I haven’t used my Dragon speech recognition software for a couple of days, and I need the practice. So here I am, talking to you.
Oh, who am I trying to kid — I really just wanted to play with my new toy!
It’s funny, I got this software so I could work on my books since I am not doing anything right now except healing, but I haven’t been working on my books at all. My current book is one about a grieving woman during the first couple of months after her husband died, and it’s rather a painful story. The problem is that to continue writing the tale, I have to reread it to see where I am, and I haven’t felt like going back through all that agony. I did do one thing to forward the progress on the book — I sent it to the woman who encouraged me to write it so she could read it and tell me what she thinks, and she loved it. So that’s good to know. Actually I lied — I did do one other thing to further the story. I decided to leave the ending ambiguous, just hinting at where she might go and what she might do, because after all, at two months after the death of her husband she would have no clue who she will become. I’m still not sure who or what I’m going to become, so how is that newly bereft woman supposed to know anything about what her life is going to be?
In the end, I guess you can say I’ve been writing. If typing is considered writing, and now if speaking can be considered writing, then why can’t thinking be writing also? (This is what we writers do: find ways to convince ourselves we are working when we are not.)
As for my life. That’s going about as well as my writing, which is to say not much of anywhere. Dance classes started for the year yesterday, and I didn’t go. I’m not supposed to do anything that strenuous until I get the external fixator off my arm. Instead, I stayed in my room and played with watercolors. I am no artist. Not even any inclination to be an artist. But somebody gave me the watercolors and I figured I should at least attempt to use them. Luckily, the paper she sent with the paints is postcard size, just large enough to balance the frustration of not knowing what I am doing with the fun of doing something. A large sheet would be way too frustrating for me, though if I had copious paints rather than the small watercolor set, it might be fun splashing paint on a larger page.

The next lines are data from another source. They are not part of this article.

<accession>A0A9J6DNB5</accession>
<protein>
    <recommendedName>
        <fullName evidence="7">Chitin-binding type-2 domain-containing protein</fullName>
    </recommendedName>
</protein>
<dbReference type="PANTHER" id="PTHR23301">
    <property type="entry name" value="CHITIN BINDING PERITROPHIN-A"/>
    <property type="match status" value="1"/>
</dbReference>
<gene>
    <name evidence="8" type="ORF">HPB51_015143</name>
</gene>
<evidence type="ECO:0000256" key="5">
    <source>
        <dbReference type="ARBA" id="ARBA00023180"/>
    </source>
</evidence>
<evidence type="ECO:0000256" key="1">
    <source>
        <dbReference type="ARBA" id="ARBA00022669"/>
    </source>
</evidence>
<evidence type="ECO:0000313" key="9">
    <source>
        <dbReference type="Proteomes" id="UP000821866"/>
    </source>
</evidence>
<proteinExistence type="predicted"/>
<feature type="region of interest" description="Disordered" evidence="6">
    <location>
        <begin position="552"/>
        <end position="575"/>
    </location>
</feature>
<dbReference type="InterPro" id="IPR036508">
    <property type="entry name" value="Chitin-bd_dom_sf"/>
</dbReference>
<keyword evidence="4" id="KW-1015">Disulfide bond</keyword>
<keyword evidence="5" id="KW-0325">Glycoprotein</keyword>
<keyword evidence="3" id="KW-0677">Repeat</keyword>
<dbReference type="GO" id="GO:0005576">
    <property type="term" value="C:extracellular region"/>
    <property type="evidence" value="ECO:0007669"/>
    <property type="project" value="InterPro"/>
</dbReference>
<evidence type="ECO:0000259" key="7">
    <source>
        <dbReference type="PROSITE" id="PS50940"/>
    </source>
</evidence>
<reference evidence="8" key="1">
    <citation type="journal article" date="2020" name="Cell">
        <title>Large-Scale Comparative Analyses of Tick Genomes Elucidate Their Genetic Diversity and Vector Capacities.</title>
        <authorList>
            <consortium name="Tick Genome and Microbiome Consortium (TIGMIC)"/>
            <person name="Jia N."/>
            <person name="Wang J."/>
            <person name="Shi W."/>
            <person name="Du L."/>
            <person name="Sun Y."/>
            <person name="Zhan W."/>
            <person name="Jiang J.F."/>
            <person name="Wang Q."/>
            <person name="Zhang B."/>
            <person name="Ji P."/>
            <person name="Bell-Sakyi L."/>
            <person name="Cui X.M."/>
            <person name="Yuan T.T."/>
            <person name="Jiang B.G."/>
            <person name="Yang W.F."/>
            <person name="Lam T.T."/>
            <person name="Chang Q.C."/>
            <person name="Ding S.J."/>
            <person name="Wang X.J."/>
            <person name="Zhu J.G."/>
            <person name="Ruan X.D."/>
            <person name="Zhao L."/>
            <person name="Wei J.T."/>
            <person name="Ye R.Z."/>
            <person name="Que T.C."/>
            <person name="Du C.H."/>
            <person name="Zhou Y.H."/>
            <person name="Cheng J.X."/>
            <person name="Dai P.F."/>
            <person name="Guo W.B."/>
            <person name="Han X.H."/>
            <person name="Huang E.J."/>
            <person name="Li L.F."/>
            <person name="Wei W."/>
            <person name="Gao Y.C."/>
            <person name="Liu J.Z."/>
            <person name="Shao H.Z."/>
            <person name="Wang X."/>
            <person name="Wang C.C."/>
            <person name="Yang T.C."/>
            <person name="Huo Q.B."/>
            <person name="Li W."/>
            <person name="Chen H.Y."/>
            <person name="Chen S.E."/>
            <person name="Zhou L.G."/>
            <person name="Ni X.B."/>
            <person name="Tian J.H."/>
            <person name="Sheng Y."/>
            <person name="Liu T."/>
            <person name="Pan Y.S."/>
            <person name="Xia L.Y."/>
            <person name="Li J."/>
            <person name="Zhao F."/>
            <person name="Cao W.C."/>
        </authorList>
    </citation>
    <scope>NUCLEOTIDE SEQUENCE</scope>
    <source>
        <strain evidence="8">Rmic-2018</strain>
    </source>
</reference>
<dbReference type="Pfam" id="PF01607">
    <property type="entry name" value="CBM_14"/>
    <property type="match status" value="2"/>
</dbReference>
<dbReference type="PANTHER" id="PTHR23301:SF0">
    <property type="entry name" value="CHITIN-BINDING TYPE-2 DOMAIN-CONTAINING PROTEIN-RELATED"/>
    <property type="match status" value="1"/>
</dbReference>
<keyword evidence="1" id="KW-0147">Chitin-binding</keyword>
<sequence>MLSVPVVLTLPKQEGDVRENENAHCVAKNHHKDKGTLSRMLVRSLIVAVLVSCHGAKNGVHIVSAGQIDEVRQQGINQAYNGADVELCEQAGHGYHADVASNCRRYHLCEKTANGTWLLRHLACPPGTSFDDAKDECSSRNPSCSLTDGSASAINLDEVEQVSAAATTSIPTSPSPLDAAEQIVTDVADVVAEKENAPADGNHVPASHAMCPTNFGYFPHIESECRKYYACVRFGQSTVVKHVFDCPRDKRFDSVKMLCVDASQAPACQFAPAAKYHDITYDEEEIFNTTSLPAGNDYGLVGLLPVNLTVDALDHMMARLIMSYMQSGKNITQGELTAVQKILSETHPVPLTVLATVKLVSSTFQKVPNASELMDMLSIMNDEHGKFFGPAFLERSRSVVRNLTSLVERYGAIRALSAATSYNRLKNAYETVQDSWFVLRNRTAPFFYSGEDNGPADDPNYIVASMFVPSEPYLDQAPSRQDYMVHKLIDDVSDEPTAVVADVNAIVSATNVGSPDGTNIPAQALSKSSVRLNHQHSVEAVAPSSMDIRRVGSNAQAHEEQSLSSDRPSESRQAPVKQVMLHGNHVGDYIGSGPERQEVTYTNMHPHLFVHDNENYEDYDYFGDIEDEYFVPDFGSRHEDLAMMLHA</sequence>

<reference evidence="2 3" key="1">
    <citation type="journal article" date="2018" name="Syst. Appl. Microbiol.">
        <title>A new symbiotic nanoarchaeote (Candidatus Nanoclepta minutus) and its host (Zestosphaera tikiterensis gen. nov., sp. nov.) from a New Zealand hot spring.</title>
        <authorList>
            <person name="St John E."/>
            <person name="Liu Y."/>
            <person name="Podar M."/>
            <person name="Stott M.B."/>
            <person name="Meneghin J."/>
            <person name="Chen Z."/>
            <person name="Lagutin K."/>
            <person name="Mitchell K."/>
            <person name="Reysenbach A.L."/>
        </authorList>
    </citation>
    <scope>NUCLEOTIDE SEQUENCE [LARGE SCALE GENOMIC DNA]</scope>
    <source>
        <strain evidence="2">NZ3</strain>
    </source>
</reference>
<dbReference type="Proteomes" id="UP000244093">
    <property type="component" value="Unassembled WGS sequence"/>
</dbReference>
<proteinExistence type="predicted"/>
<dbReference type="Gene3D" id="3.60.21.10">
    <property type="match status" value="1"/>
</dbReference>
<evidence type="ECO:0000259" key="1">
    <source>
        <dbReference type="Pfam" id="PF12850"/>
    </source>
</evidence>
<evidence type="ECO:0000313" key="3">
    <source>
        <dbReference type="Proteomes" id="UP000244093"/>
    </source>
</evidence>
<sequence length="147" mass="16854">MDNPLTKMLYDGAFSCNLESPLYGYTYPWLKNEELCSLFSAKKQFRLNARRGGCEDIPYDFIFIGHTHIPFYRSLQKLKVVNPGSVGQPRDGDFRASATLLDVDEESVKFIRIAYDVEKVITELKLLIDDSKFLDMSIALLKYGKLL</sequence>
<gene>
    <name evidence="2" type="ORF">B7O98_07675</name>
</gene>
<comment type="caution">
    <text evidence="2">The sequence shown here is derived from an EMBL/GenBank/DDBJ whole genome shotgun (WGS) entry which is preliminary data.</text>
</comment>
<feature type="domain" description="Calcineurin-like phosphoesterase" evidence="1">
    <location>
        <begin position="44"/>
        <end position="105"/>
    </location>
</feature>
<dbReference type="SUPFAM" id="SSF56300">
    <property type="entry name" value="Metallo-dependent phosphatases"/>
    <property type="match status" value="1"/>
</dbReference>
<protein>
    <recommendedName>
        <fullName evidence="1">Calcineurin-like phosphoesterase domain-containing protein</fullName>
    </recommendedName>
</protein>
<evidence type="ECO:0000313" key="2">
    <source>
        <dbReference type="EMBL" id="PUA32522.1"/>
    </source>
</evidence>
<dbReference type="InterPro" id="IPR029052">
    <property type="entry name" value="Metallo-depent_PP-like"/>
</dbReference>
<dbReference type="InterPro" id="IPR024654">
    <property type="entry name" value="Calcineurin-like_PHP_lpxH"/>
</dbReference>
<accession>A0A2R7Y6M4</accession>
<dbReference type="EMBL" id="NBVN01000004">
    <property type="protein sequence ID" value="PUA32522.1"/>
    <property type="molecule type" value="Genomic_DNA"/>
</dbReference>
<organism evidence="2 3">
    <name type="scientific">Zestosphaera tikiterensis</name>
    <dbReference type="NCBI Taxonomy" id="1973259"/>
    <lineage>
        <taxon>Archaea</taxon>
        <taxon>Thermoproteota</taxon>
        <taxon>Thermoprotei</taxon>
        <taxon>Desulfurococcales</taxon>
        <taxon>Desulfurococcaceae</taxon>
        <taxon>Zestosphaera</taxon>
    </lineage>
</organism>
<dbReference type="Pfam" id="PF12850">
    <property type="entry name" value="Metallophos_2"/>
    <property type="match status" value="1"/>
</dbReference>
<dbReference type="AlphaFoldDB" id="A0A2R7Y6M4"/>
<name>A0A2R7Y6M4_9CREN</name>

The weather was also nice enough for me to take a walk today, which always makes me feel at least somewhat alive.
And now I am playing with my incredible Dragon.
I have noticed a special effect with using the Dragon and talking out loud to write—the headphones, microphone, and the sound of my voice creates a special and private space. I don’t know if the headset will block out a lot of noise, because I can still hear the traffic outside the window, but it helps me block out the noise and concentrate on the words inside my head. Obviously, since I have not added any words to my book in progress, I don’t exactly know how beneficial the Dragon is going to be, but I have a hunch it’s going to be just fine. I have never been an inspired writer, a writer who sets her fingers on the keys and the story forms without her actually thinking it out. I have to dredge the words one at a time out of my mind, so I might as well go one step further and say them aloud. Oddly, during my last few writing sessions I’d found myself mouthing the words before I typed. Perhaps I was practicing the Dragon long before I even got it? (An aside: as intuitive as the Dragon is, it does not recognize when I am asking a question. I still have to tell it to put a question mark at the end of the sentence.)
I don’t know if you can tell that I am smiling as I am speaking, but I really do get a kick out of this program. It’s magic. I speak and words appear on the page. Awesome.
Well once again it’s been nice talking to you. Literally, talking. I hope you managed to do some creative work today, or creative play. Talk to you again soon.
The painting below is my first attempt at watercolors. I call it Cloudy Day. Why orange clouds? Why not?
(Pat Bertram is the author of the suspense novels Light Bringer, More Deaths Than One, A Spark of Heavenly Fire, and Daughter Am I. Bertram is also the author of Grief: The Great Yearning, “an exquisite book, wrenching to read, and at the same time full of profound truths.”) Connect with Pat on Google+. Like Pat on Facebook.